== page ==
Expect Korver to play with Utah’s second unit — the Jazz have really struggled with their shooting and spacing the second Ingles goes to the bench. Now Korver will come in and provide some of that shooting. Korver is 37 and will be 38 before the playoffs start, he doesn’t move as well as he once did and the Jazz will get torched a few times on defense because of him, but when the Jazz have the ball defenders can’t leave him. The Jazz are a system team, they can run Korver off a series of picks to get him looks and the defenses will have to respect him.

Korver isn’t the answer to all the Jazz problems — their defense has been average this season (and just bad when Rudy Gobert sits) and they need another playmaker — but he helps them in a key area. Korver makes them better.

And the price was not that steep, but was as good a haul as Cleveland could expect. Burks can give them some nightly minutes on the wing this season, and he is in the last year of his contract so he helps free up some cap space for Cleveland. With this deal happening now, it’s also possible the Cavs could flip Burks in another deal at the trade deadline. The two second-round pick is about right — no team was giving up a first for Korver — and that 2021 Washington one has the potential to be a high second rounder with some real value.

3) After thrashing by Dallas 128-108, Houston is now the 14-seed in the West. Going into this season we expected the Rockets to be the second-best team in the West, third best at worst. It felt like they took a step back in the off-season on the wing, but this team still had the MVP James Harden, plus Chris Paul and Clint Capela.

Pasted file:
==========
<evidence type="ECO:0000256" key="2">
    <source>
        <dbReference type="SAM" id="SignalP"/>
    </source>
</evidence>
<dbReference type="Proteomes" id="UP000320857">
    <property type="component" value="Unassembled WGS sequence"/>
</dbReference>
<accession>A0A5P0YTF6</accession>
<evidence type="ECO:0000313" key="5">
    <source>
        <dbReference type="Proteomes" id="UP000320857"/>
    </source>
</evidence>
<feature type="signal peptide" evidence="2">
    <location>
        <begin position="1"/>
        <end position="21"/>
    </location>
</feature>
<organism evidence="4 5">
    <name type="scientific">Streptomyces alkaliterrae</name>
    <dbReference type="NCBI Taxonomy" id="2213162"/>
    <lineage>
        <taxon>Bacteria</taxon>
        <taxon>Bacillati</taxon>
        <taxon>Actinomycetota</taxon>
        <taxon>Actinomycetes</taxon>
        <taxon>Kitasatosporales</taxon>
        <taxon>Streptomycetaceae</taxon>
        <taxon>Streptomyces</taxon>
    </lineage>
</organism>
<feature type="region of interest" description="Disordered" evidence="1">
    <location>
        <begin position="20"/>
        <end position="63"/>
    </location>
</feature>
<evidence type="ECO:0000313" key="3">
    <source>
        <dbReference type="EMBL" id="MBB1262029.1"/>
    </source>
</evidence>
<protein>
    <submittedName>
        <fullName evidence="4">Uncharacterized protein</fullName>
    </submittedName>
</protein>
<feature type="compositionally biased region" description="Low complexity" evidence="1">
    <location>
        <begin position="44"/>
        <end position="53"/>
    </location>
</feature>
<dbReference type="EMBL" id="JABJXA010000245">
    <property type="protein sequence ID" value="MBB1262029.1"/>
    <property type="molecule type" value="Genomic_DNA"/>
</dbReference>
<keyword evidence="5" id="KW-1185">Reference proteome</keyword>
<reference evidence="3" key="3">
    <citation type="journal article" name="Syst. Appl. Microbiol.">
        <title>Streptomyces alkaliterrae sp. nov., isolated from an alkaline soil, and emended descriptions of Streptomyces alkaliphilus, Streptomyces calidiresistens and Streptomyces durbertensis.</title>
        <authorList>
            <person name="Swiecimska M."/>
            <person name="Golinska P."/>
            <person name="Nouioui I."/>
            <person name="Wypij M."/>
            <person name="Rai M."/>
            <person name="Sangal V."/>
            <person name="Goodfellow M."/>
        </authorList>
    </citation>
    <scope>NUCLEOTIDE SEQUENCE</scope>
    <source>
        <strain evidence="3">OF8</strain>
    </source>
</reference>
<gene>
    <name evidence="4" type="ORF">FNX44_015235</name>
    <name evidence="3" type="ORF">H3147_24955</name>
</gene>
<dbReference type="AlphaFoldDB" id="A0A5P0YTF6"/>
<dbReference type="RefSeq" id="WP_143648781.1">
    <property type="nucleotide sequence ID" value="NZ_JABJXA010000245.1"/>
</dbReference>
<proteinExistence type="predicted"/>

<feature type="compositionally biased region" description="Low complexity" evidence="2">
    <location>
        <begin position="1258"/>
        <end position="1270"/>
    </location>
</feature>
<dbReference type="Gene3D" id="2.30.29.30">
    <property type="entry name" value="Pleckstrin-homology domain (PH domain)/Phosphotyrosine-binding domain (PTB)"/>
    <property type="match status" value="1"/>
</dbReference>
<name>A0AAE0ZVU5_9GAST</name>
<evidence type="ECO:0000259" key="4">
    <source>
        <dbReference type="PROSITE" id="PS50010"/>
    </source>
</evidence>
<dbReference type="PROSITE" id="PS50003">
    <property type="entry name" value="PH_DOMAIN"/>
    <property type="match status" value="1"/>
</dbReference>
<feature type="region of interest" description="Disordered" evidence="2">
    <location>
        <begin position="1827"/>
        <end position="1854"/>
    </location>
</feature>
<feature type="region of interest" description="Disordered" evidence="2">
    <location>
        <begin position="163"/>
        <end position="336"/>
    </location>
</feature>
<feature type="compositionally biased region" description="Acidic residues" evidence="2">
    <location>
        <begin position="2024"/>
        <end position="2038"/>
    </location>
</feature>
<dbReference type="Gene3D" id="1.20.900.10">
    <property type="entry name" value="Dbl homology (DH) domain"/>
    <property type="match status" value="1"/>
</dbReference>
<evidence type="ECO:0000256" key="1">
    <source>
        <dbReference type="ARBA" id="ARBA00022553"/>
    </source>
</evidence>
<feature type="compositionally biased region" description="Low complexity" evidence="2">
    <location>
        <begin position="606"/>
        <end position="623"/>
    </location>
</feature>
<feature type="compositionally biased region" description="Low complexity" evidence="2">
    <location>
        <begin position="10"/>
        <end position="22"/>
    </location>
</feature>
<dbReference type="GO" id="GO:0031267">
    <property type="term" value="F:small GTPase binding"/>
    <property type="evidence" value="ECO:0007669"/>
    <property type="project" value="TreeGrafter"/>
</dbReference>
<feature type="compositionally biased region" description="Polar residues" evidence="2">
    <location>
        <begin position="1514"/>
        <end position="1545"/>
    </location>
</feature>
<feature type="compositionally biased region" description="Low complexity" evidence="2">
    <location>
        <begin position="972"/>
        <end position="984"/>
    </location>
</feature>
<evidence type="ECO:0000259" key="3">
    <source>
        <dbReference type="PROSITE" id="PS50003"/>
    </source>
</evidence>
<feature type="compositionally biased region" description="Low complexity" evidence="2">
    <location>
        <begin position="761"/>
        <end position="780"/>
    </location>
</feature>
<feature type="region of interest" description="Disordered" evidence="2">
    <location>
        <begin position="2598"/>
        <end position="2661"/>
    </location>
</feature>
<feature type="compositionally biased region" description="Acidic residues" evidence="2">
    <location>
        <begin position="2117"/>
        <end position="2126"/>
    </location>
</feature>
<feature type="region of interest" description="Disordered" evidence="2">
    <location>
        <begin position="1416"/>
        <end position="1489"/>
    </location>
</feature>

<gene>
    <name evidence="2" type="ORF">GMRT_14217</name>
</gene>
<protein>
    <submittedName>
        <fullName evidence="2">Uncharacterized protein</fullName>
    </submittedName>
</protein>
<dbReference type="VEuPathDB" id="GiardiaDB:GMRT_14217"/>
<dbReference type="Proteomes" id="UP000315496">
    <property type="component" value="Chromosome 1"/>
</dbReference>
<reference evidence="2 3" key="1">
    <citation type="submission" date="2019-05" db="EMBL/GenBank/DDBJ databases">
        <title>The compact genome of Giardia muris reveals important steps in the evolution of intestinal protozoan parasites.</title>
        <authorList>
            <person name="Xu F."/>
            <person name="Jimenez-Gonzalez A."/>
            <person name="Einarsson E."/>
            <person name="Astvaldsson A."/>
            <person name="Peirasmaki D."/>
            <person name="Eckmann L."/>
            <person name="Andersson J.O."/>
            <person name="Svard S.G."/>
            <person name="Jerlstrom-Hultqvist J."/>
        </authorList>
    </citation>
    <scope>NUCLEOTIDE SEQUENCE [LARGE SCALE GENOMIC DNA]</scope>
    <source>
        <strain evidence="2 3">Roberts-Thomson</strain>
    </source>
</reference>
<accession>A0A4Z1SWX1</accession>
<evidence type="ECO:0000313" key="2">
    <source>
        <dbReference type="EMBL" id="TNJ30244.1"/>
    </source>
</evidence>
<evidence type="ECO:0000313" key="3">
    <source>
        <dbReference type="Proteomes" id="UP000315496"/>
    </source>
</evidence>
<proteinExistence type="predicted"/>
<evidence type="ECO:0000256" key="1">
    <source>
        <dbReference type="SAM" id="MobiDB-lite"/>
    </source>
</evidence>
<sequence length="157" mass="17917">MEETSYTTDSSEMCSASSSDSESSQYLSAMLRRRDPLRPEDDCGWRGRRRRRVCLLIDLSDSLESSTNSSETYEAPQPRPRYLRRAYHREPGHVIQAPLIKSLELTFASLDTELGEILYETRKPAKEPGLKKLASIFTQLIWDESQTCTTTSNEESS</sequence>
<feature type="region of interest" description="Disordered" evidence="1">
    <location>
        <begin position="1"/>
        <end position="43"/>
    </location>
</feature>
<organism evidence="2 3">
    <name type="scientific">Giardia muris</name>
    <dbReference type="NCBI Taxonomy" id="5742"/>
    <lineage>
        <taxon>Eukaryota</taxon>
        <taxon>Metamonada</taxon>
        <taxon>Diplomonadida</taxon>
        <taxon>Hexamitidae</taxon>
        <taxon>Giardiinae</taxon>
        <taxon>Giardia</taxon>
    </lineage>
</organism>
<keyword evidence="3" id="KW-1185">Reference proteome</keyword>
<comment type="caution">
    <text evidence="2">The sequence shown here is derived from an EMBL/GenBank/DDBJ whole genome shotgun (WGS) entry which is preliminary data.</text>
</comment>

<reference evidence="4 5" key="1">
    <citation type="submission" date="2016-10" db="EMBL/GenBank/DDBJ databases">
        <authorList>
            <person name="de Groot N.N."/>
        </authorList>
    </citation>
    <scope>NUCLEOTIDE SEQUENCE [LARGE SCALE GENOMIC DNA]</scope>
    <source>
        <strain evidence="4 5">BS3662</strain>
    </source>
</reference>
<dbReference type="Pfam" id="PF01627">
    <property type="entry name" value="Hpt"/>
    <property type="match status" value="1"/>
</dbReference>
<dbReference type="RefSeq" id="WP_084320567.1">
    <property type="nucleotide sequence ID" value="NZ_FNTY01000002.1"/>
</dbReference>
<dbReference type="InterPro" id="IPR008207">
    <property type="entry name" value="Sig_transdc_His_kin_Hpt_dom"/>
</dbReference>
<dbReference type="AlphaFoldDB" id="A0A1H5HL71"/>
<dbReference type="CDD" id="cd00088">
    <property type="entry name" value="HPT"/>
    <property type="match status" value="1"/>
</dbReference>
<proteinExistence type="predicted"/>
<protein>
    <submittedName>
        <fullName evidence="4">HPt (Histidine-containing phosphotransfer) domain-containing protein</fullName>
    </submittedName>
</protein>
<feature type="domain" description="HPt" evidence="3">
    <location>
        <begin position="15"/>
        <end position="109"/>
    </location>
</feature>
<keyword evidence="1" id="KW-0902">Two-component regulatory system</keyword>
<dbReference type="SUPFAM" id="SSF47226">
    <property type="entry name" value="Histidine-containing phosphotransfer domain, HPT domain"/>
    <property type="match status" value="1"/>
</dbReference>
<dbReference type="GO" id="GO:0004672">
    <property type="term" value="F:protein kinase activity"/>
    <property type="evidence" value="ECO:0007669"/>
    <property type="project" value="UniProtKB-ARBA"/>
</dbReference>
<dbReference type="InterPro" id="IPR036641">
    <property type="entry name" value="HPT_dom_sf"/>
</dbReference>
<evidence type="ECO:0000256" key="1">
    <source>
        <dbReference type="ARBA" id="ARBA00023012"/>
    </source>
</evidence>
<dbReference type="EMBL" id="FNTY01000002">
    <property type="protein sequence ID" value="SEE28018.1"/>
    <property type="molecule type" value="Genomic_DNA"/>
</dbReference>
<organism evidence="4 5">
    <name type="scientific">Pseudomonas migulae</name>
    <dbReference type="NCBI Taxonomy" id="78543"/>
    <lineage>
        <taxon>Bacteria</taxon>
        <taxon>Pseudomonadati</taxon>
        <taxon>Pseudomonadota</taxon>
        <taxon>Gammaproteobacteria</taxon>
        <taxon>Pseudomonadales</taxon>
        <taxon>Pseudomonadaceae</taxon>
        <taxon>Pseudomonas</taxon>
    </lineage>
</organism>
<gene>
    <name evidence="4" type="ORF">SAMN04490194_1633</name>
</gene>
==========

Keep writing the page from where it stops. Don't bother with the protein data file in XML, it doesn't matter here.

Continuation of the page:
After getting crushed by Dallas 128-108 on Wednesday, the 9-11 Rockets are the 14 seed in the West. (The good news for Houston is it’s the crowded West, so it is just 1.5 games out of the playoffs and, amazingly, five games out of first place.)

The Rockets were without Chris Paul again Wednesday (hamstring) and guys missing time has been one factor in the slow start for the Rockets. But it’s more than that. Carmelo Anthony is gone, Jeff Bzdelik is back on the bench as an assistant coach, and yet the defense is still a disaster — third worst in the NBA for the season, worst in the NBA by 5.1 points per 100 possessions in the last five games.

The Rockets’ roster is top-heavy, but that’s how it is with contenders (the Warriors have the same situation). The problem in Houston is Daryl Morey’s off-season bets on role players have not worked out at all — it’s not just that Trevor Ariza, Luc Mbah a Moute, and Ryan Anderson are gone, it’s that their replacements (Carmelo Anthony, Michael Carter-Williams, Brandon Knight, Marquese Chriss) have not worked out. At all. Then you throw in the injuries, not just to CP3 but to Gerald Green and Nene, and you have a team that just lacks depth and continuity. The nights Harden can’t bail them out, they lose (and sometimes, even when he drops 54, they lose).